Among the many organizations whose stated purpose is to increase the number of youths who earn a postsecondary degree, add another to the list: Complete College America.
The organization – formed in 2009 – recently announced that 17 states have joined its effort to “dramatically increase the number of young adults with a college degree or credential.”
According to Complete College America, the states have agreed to set degree goals, develop and implement action plans to meet those goals, and collect and report student outcome data on progression toward the goals.
The organization is working with $12 million in initial funding from donors that include the Carnegie Corporation of New York, the Ford Foundation, the Bill and Melinda Gates Foundation, the W.K. Kellogg Foundation, and Lumina Foundation for Education.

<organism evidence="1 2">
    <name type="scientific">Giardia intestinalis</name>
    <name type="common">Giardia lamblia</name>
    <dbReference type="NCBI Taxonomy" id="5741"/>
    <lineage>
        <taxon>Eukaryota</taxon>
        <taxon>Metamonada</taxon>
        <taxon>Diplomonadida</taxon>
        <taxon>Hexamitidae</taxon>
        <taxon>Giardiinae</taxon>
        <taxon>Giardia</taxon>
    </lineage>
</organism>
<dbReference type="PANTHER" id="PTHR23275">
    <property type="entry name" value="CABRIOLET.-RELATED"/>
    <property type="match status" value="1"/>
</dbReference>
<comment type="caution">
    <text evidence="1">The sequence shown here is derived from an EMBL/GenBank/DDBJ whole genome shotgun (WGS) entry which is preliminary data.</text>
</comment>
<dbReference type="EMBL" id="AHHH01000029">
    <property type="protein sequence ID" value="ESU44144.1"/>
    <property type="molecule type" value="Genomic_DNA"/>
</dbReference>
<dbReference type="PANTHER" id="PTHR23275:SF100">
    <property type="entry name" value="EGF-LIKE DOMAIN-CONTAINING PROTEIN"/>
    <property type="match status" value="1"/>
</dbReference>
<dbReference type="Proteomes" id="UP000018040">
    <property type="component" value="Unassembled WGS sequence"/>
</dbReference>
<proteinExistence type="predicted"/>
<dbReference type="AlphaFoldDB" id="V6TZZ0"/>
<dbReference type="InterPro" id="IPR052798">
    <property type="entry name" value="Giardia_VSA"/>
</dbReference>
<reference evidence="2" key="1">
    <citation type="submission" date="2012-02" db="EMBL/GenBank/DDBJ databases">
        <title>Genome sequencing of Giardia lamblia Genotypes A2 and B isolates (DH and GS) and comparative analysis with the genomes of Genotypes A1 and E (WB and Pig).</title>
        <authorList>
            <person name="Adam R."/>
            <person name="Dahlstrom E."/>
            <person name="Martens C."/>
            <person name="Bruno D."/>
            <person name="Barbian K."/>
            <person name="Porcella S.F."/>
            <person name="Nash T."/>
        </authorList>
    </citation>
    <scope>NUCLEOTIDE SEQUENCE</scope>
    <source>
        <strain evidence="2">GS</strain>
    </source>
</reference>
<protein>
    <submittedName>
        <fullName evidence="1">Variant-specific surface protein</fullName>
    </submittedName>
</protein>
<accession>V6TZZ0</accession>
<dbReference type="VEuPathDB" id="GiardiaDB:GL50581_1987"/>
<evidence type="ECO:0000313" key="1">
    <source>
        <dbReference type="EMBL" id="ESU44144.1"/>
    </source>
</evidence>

Complete College America says the states in its alliance will receive in-depth technical support from experts on improving college success, developing policy action plans and applying for and effectively using federal funding to produce more degrees, as well as annual networking opportunities.
The states that have joined the alliance are Connecticut, Hawaii, Idaho, Illinois, Indiana, Maryland, Massachusetts, Nevada, Ohio, Oregon, Pennsylvania, Rhode Island, South Dakota, Tennessee, Utah, Vermont and West Virginia.